Derek Eggen

Derek is currently a certified public school teacher in a cozy town in South Korea known for its pottery, peaches and rice. He enjoys traveling, playing the same popular video game and musical pieces on the piano, and searching the Land of the Morning Calm for some great food places. Being an adopted Korean, he is still trying to understand this multi-faceted gem called Korea.

Why did you pick this program?

A young man posing for a picture.

Originally I never intended to pick Korvia Consulting. Prior to working with them, I spent about a year searching for jobs through expat recommended websites and a plethora of other recruiters. The recruiters treated me like a product rather than a human.

They either tried to force well known academies with poor work conditions onto me, or they would tell me that someone like me could never get a job in Korea, since I am an overseas Korean. What was even worse was that each failed interview resulted in the recruiter cutting contact with me altogether. So when my friends suggested Korvia Consulting, I felt I had plenty of reasons to be skeptical of another recruiter.

They WERE genuinely good people. Even though I failed the first couple of interviews, they kept showing me jobs that fit my interests that I had outlined with them when I did my first interview with them.

They told me to never give up, and as long as I never gave up, they wouldn't either. The best part, however, was the fact they CONTINUED to keep in contact after they helped me secure a job. Korvia understands that teachers here are human, and I couldn't respect them more for that.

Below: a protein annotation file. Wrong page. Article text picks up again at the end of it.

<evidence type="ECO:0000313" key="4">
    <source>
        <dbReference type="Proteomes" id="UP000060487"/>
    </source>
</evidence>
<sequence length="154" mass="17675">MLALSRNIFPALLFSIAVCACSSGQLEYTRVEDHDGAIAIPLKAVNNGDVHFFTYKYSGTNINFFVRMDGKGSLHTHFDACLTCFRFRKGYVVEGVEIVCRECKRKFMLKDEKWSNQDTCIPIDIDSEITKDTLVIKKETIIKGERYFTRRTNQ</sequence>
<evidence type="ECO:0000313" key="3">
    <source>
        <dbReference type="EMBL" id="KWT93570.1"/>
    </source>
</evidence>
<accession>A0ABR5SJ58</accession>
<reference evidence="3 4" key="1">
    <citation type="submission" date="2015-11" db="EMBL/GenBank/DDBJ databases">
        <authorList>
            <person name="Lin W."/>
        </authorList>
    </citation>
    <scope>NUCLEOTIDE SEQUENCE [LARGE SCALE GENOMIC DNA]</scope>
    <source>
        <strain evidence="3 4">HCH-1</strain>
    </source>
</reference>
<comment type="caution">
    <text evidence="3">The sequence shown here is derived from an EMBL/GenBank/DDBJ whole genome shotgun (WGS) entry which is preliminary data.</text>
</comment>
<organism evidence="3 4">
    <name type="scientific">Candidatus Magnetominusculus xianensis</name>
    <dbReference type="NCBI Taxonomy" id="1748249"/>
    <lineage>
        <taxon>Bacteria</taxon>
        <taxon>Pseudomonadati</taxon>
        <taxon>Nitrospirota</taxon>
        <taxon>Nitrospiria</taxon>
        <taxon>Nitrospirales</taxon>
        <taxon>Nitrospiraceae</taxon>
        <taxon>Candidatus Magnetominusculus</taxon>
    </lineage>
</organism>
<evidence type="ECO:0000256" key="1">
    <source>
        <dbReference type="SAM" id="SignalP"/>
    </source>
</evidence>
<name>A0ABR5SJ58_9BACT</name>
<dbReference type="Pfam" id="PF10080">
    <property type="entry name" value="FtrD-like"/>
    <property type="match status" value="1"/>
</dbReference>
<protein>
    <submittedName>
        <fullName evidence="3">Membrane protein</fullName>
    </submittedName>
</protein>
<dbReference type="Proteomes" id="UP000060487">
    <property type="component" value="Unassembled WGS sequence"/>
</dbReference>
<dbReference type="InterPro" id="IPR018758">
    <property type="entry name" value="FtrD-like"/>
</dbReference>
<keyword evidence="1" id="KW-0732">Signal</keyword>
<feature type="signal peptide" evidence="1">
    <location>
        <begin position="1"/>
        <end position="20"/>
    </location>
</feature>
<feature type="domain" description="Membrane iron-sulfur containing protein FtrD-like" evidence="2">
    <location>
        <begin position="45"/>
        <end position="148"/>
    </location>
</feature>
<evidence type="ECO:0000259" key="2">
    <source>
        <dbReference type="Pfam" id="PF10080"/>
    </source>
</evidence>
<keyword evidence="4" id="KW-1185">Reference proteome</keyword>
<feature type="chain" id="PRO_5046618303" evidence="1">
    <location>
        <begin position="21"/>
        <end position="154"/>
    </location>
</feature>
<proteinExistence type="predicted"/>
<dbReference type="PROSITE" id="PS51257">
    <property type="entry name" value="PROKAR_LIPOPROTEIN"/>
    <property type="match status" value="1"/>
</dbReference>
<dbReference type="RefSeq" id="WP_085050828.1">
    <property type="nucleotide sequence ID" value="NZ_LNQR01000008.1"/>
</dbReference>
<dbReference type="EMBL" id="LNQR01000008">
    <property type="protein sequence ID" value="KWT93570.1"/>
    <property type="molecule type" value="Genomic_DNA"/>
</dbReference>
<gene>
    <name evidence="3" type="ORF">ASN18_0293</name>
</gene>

What do you wish someone had told you before you went abroad?

Do your research. We live in a time where we are so connected to the world. Connect with people through social media, expat websites and blogs. Blogs are some of the best places to find information that you need. Those people have been there. They've done that. They've dealt with that same problem that you're dealing with now.

Two people gathered together.

What do you tell your friends who are thinking about going abroad?

Do not be an ignorant, rude foreigner. Always remember that you are placing yourself into a culture and society that most likely is completely unlike your own, and that you are a GUEST. Take the time to ask questions and to learn the customs and traditions.

What was the hardest part about going abroad?

The hardest part about going abroad is going home. People tend to not realize that time does pass and that everything changes when you go home. Friends and loved ones have gotten older, passed on, married or even divorced. Buildings have been built and your town may not look the same. A friend of mine once told me living overseas for 2 years felt like a dream to her that she woke up from.

What made this experience unique and special?

The friends I have made has made this whole experience special. I have made lifelong friends from all around the world, and through knowing them, I have learned so much about the world and what the world thinks of my own country. I have learned that the human condition is universal.

A group of people gathered together.

There are good people, and there are bad people in all parts of the world. It does not differentiate among races, religions, or gender for that matter. While this was stressed to me in my childhood, through media and education, experiencing this for myself is something entirely different.